How the Libertarian Party Failed “Big League” in the 2016 Presidential Election

How the Libertarian Party Failed “Big League” in the 2016 Presidential Election

BY: MATT MATISZ, CONTRIBUTOR

57%

According to Gallup, that is the number of Americans who believed that a third major party was needed in the 2016 election cycle. With frustration with both major parties at all time highs, voters were looking for something different. Then, Donald Trump hijacked the Republican Party. His brash and unfiltered brand of populism appealed to working-class voters who felt forgotten and left behind by the Washington establishment and the mainstream media. This was the same establishment that Democratic nominee Hillary Clinton had been a part of for the majority of her career. A coalition of anger and frustration fused together and elected him the 45th President of the United States on November 8th. However, Trump’s rhetoric also brought endorsements from white supremacists, and he alienated many voters after a tape resurfaced from 2005 where he made some offensive comments about women to Access Hollywood host, Billy Bush.

On the left side of the aisle, the situation wasn’t much better. Leaked emails from the Democratic National Committee showed collusion between Donna Brazile, the acting chair of the DNC, and the Hillary Clinton campaign, in which Brazile leaked debate questions to the Clinton campaign. Clinton also had issues with her honesty amid an investigation by the FBI into a private email server she used while Secretary of State, as well as fallout from alleged “pay for play” activity between the Clinton Foundation and foreign governments. As the election cycle moved forward, the American people watched an ugly mix of personal attacks and mudslinging take center stage, while the issues that directly affected them were sidelined. This led many Americans to look to the smaller, minor parties for representation, particularly the Libertarian Party.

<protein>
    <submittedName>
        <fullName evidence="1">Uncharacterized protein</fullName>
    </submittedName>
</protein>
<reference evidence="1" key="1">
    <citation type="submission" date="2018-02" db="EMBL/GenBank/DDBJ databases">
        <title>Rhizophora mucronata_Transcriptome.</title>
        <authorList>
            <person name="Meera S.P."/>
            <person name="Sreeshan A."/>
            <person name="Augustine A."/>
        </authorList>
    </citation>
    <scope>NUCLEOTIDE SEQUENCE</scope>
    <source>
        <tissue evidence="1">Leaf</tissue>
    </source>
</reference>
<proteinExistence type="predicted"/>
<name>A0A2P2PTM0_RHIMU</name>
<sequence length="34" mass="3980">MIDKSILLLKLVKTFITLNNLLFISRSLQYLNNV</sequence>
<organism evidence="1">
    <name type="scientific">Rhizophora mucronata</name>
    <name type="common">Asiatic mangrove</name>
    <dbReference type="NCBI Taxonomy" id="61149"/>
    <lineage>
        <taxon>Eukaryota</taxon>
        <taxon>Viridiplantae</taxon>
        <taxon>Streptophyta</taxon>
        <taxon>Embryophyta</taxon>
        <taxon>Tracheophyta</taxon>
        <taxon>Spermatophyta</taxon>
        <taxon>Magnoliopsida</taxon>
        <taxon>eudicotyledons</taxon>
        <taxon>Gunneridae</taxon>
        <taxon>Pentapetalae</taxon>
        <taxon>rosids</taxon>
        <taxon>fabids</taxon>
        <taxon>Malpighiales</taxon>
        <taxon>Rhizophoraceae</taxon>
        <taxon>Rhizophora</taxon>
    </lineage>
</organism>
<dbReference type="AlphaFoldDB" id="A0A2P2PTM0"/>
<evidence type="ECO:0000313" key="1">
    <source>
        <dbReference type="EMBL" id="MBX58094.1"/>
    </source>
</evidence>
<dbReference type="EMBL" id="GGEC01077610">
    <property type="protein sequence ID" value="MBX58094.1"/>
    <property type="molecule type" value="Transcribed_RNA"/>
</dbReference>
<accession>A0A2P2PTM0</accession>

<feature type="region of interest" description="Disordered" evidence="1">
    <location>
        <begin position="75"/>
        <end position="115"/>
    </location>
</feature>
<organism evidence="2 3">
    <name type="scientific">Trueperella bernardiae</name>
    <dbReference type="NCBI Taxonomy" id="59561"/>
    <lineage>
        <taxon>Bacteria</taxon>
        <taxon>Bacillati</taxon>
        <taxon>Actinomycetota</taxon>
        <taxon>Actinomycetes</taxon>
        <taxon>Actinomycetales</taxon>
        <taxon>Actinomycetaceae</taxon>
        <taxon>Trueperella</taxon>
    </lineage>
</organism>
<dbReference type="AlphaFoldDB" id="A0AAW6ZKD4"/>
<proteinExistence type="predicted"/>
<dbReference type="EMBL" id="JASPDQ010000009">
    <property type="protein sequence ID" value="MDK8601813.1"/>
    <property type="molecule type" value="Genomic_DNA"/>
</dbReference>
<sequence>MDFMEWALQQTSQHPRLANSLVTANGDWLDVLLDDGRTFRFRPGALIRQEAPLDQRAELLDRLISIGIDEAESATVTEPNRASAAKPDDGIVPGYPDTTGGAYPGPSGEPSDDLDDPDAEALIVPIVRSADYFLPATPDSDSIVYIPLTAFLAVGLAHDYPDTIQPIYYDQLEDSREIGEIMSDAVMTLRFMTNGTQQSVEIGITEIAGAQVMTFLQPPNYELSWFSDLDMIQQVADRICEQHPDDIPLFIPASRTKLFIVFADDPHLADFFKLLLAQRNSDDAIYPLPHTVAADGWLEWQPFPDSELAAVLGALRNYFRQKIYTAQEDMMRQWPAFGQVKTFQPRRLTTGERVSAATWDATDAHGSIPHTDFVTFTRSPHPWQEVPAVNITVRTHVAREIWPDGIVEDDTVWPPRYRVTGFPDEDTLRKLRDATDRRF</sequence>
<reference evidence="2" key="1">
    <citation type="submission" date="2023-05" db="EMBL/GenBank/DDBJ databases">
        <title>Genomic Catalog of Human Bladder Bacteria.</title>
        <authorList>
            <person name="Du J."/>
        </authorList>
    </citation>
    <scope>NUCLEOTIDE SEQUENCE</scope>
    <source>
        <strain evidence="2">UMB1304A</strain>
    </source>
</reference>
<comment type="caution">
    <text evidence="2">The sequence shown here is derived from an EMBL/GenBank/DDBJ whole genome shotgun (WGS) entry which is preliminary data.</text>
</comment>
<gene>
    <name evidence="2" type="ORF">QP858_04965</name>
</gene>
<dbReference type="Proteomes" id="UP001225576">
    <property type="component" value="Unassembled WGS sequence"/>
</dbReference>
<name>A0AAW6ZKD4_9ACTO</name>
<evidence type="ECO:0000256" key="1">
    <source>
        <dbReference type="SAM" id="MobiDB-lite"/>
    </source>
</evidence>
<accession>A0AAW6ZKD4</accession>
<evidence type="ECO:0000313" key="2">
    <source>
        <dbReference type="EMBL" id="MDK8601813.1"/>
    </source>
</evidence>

Founded in 1971 in Colorado, the Libertarian Party believes in non-interventionism, capitalism, drug legalization, and the belief in “maximum freedom and minimum government”. In recent years, politicians like Ron Paul, Rand Paul, and Justin Amash have brought Libertarian beliefs to the forefront. In 2016, the Libertarian Party selected the former governor of New Mexico, Gary Johnson, and the former governor of Massachusetts, Bill Weld, as its nominees for president and vice-president. Johnson and Weld were both former two-term Republican governors, elected and reelected in traditionally Democratic states. Many news outlets, such as The Daily Beast, believed that they could bring together disenfranchised Republicans and Democrats. Gov. Johnson stated early on that he had a plan to win the presidency. However, this plan soon became to win one state, then it became to get into the debates, and then it became to reach 5% nationally. As the results were declared in the early hours of November 9th, the Johnson/Weld ticket had received only 3.3% of the popular vote. So, in an election year where the chance was ripe for a third-party to break the duopoly, and two candidates possessed the credentials to do it, what went wrong?